Writing short can be a challenge. And there are times when things simply get lost that should have been said but weren't.
Recently, I included in my column the example of a businessman who, in a prior business, had gone bust. After liquidating his assets, he worked out a deal to pay his creditors pennies on the dollar. Even though he wasn't legally obligated to pay back the full debt, he said he did so because "it's just a moral or ethics issue." He told me: "I have to sleep at night."
Several people who read the column observed that I appeared to be a fan of the "sleep test," a simple ethics test that basically holds that you can gauge if you've made an ethical choice by whether or not you can sleep at night.
As one colleague reminded me, Harry Truman is quoted as saying he never lost any sleep over his decision to use the atomic bombs during World War II. "That's not to say he made the wrong decision," my colleague wrote, "only that it was sufficiently complex that his sleep should have been disturbed."
In his book, Defining Moments: When Managers MustChoose Between Right and Right (Harvard Business School Press, 1997), Joseph L. Badaracco Jr. points out that "people sometimes lie awake at night precisely because they have done the right thing. They understand their decisions have consequences, that success is not guaranteed, and that they will be held accountable for their decisions. . . . In short, if people like Hitler sometimes sleep well and people like Mother Teresa sometimes sleep badly, we can place little faith in simple sleep-test ethics."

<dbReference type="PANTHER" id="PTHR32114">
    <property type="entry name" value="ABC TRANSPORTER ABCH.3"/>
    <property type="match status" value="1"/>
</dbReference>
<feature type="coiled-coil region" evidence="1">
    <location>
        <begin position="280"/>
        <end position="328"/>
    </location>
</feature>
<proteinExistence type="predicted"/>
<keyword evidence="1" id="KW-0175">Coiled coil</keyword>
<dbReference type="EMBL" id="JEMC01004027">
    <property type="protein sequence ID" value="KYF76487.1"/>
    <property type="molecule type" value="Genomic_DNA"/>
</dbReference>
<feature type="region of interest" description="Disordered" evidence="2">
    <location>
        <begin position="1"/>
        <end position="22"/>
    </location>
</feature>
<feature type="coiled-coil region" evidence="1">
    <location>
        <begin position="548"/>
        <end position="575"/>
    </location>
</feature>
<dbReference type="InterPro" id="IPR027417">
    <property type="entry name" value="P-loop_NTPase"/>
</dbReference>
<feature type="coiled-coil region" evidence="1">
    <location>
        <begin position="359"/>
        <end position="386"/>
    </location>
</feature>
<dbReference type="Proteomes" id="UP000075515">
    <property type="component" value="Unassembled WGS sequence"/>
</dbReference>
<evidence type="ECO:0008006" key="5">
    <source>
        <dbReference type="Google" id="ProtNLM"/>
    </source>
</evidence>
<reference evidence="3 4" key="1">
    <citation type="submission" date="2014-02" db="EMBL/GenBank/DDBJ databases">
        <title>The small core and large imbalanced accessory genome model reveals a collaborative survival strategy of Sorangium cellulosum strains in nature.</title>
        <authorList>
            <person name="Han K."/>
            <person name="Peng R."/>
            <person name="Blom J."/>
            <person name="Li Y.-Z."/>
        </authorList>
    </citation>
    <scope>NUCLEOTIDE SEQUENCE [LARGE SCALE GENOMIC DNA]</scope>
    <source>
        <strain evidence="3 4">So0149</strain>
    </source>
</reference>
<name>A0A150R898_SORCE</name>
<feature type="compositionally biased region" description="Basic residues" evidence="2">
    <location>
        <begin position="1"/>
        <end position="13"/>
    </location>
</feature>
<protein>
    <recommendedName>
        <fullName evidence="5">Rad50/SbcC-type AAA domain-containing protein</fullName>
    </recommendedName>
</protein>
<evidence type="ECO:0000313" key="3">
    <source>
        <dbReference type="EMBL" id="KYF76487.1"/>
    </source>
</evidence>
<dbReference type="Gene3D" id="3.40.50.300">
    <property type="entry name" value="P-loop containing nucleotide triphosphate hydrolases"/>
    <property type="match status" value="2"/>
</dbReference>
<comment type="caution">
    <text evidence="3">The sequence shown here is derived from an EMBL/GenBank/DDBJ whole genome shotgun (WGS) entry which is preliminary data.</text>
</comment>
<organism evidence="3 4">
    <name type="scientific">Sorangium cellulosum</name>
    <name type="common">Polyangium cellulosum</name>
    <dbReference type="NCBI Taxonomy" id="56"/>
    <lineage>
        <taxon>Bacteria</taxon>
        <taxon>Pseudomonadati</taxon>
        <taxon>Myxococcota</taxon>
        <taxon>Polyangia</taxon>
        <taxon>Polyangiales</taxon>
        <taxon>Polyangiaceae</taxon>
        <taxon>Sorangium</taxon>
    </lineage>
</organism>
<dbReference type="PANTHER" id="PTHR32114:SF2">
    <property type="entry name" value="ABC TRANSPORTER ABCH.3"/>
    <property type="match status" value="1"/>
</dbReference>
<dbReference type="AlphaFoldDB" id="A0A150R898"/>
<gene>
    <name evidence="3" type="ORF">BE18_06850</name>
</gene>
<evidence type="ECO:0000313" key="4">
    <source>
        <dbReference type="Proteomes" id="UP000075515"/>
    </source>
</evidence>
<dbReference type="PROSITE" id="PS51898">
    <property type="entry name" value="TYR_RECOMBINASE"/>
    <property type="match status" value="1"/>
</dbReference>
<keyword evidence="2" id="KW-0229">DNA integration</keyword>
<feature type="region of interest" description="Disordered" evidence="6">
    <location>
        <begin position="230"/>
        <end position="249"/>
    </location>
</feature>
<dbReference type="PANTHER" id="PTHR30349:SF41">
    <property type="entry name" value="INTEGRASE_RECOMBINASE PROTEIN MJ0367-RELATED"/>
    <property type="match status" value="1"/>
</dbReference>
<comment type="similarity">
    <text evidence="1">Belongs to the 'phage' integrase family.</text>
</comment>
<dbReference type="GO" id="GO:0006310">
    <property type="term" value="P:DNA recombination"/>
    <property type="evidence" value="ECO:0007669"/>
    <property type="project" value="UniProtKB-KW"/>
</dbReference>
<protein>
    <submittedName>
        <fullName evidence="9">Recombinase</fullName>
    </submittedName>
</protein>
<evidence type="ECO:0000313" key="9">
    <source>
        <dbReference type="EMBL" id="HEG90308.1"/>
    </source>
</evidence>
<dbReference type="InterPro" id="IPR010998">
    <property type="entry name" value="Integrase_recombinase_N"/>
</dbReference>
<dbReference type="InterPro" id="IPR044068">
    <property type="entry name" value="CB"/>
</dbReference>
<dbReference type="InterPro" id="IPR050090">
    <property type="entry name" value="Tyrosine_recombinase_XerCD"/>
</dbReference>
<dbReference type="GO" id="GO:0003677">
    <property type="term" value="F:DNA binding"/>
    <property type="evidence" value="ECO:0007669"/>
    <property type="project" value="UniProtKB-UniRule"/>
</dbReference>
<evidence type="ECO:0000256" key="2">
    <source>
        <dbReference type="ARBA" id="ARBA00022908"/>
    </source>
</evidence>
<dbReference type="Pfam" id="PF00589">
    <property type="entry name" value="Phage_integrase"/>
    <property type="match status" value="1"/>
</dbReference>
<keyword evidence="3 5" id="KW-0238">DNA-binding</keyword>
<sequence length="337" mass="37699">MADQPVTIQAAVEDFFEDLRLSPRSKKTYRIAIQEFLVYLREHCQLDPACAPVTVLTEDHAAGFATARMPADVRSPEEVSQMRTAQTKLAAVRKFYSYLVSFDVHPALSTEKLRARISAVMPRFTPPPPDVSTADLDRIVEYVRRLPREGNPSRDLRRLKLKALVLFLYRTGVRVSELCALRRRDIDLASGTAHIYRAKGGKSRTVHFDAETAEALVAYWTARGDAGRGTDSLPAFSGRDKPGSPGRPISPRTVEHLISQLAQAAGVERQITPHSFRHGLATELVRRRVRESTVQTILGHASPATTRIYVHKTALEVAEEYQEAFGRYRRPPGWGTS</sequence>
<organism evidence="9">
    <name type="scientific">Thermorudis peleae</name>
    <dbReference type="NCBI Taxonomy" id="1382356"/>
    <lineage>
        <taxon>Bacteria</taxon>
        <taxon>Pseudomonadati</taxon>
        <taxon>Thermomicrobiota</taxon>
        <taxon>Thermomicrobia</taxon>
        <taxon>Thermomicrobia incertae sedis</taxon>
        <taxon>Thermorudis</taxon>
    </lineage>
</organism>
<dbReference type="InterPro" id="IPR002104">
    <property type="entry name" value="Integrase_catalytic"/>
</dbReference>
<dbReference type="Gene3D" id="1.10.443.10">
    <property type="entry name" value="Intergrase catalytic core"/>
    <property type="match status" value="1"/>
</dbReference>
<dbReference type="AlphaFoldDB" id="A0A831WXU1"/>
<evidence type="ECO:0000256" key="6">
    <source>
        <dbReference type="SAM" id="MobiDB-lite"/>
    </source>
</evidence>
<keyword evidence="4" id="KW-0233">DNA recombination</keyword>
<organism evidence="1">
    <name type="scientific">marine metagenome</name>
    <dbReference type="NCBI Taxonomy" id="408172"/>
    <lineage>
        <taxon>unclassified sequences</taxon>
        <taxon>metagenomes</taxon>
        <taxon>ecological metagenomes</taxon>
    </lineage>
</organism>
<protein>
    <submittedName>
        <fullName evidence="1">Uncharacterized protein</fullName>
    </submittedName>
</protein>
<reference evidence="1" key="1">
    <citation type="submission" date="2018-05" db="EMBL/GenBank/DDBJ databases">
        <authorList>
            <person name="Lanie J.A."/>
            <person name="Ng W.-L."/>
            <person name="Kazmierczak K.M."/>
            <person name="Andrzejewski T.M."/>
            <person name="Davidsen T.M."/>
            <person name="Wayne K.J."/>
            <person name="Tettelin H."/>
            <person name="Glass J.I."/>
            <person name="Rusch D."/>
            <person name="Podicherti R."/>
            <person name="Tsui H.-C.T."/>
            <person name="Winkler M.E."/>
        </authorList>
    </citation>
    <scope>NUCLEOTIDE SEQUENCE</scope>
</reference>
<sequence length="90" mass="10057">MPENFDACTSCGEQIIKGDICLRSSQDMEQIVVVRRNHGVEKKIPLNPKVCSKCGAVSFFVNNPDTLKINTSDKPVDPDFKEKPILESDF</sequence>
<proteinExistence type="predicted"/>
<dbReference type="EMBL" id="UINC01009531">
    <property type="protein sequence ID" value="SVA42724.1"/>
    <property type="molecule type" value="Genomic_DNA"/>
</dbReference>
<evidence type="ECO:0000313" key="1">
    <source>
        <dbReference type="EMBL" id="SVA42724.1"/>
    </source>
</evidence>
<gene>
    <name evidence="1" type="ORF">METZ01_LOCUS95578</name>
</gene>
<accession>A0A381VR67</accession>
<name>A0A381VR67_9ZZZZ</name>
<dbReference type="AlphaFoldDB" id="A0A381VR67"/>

My readers, colleagues and Badaracco are correct. Being able to sleep soundly is no more a guarantee that an action you've taken is ethical than is the ability to read about yourself on the front page of your local newspaper without blanching at the report of your actions. Many people would find it abhorrent to have their exploits made public. Some, however, might not care one whit.
Making a true ethical decision takes more than just the ability to sleep well at night. It involves a thorough examination of the consequences of your possible actions. Sometimes we are presented with clear choices of right and wrong, but most often the challenges we face involve choosing the best right answer possible among many possible choices.
For the businessman who paid back his debtors, even when he didn't have to, his decision-making process involved far more than just determining whether he'd be able to sleep well. It was not the only right choice he could have made, but after doing the work of thinking through his various options, he decided it was indeed the best right thing to do.
Knowing that whether or not someone can sleep at night is not a clear indication of having behaved ethically is important enough that it warrants writing a bit longer.
Jeffrey L. Seglin, author of The Right Thing: Conscience, Profit and Personal Responsibility in Today's Business and The Good, the Bad, and Your Business: Choosing Right When Ethical Dilemmas Pull You Apart, is a lecturer in public policy and director of the communications program at Harvard's Kennedy School.
Follow him on Twitter: @jseglin
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(c) 2012 JEFFREY L. SEGLIN. Distributed by Tribune MediaServices, Inc.